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bDubyaH

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Posts posted by bDubyaH


  1. duct tape. i should have thought of that. just goes to show that the more education you get the less intelligent you become.

    i climbed a gully on mt bullard in juneau, mostly 60-70 degree snow with some grade 2+ ice. the top of the route was beautiful a hard snow gully from 3-10 ft wide with rock walls on either side. we timed it perfect, as it started snowing partway up the route and now we are supposed to get 18" of pow = death trap on that route. oh, the worst part of the route (other than the 3 hr descent) was taking the boots off at 6am to cross a stream...bbrrrrr.


  2. Hey does anyone know where I can pick up some plugs for the vents on my petzl helmet? I had a few spindrift showers yesterday that froze so much hair to my helmet that I had to wait until the ice melted during the ride home take my helmet off...it was worth it for the 800 meter route we got to climb. smile.gif


  3. Mike,

    Climbing in Juneau can be a bit of a pain. We do have a gym which helps out a lot. "Out the road" there are a few bolted routes that are short and easy. We have some great ice when it is in. There are a few areas that have some potential to be decent rock routes, but a southeast bushwack is a big deterent for most. Our biggest problem is our weather, rain rain rain.

    However, if you are into alpine climbing there is some great stuff to be had. The local hiking peaks are a blast to shoot up in the winter, and they can definitely get you prepared for bigger badder things. Example, a few weekends ago the girlfriend and I got pummelled by 133 mph winds while trying to hike up to a mountainside cabin. Check out this site http://www.rockclimbing.com/links/index.php?PID=115

    look at Alaska's Mountain Magazine and Rain, Heavy at Times. The Mendenhall towers are roughly 500-650 meters of fantastic granite. There are a number of towers all over the Juneau ice field. Plus if you have access to a boat there are a number of huge granite walls coming straight out of the ocean to the south of Juneau.

    So climbing in Juneau boils down to being ready and able to go when the weather/conditions are good. There is tons of unclimbed stuff all over the area. If you have any questions just ask.

    Cheers,

    Ben


  4. jordop~If you were to write a column in Alpinist titled "Get Back in the Car Bitch" I would be happy to extract from my pitiful graduate student pay the cost of a subscription. Even though that subscription price is worth a couple of bottles o' whisky out on the glacier! bigdrink.gif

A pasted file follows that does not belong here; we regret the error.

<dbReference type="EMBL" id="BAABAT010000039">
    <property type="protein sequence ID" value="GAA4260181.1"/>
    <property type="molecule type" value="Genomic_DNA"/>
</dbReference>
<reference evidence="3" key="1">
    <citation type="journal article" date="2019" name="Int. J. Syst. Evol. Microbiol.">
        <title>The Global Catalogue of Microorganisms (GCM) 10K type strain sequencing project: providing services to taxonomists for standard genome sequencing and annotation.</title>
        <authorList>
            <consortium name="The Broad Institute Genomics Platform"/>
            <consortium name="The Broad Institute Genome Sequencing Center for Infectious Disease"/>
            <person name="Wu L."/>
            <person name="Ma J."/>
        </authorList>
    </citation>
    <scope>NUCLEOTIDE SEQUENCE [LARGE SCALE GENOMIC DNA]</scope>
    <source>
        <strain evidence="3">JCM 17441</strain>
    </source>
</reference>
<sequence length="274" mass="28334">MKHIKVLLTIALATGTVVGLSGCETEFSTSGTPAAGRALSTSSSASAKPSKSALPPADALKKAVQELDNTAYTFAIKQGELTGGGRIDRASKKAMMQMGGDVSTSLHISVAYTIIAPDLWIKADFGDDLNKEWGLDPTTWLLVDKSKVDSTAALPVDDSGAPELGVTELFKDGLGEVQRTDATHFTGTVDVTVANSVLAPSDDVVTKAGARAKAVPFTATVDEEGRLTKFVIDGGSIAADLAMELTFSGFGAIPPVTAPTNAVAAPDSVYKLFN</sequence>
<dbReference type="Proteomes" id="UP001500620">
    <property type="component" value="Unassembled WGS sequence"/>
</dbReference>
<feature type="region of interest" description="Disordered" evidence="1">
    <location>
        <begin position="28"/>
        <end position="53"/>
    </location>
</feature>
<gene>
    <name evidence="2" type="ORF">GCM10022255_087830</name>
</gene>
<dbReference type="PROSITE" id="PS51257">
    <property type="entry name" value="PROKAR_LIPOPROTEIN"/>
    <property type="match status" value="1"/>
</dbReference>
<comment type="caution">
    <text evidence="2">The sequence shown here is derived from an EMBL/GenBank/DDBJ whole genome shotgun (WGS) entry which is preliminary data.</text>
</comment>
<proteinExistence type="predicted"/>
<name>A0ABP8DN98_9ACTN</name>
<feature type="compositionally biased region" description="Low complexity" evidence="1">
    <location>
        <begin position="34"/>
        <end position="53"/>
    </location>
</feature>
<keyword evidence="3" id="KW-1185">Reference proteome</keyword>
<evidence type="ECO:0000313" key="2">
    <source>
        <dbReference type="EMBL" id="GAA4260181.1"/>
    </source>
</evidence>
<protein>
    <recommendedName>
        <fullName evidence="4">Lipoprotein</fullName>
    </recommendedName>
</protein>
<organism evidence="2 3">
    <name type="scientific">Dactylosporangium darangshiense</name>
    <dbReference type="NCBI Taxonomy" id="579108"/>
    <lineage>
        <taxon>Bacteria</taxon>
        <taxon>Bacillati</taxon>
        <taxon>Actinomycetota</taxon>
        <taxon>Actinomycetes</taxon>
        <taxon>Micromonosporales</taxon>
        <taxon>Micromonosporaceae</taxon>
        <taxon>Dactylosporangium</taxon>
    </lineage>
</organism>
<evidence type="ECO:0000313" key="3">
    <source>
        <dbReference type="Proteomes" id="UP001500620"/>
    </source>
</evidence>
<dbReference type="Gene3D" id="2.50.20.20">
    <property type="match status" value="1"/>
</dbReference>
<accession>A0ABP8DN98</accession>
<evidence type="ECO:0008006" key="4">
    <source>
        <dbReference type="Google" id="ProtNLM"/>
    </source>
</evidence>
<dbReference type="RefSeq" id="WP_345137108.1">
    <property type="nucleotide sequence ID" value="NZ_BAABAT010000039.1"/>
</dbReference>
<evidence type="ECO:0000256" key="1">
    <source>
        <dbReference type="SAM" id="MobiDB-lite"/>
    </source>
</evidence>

Cheers.


  5. Fairweather,

    My buddies flew with TAT a couple of years ago into that area. Actually we always fly with Paul (TAT owner). If I remember correctly it was around $450 for him to fly down from Talkeetna and pick them up in anchorage then drop them off on the ice. Pretty pricey. It would probably be a good idea to shop around a bit with Anchorage/Girwood area pilots. Plus that makes it easier if you have to wait for good weather. Good luck!


  6. Here is a great book about climbing in the area that includes route beta as well as an overall history of climbing in the area. I would bet that fewer than 200 people have ever gone climbing there. Tordrillo: Pioneer Climbs and Fights in the Tordrillo Mountains of Alaska by Rod Wilson, Paul Crews and Lowell Thomas Jr."

    It is kind of hard to find though. May try checking with mountaineering club of alaska

    www.mcak.org.

    cheers!

     


  7. I saw the photo...depressing since juneau hasn't gotten much more than rain. After climbing along the seward highway for a few years I have to agree with the climbing mags status of one of the worst crags. I always found that ice climbing along the road was more fun than the rock climbing is. Always fun to get to yell at tourist for standing under the tons of manky ice you are knocking off. One would think that large chunks of ice falling around you would make you think twice about wanting to stand there to take a picture of my ass. fruit.gif

    but what do i know anyway?


  8. Mid may probably should be ok. if weather is like it was last year it might not be. i was in littte switzerland the end of may last year and there was no possibility of ice/snow climbing. some folks came over from the ruth becuase ham and eggs and shaken not stirred were "waterfalls". oh and don't forget about the million other climbing options if your targeted routes aren't in.

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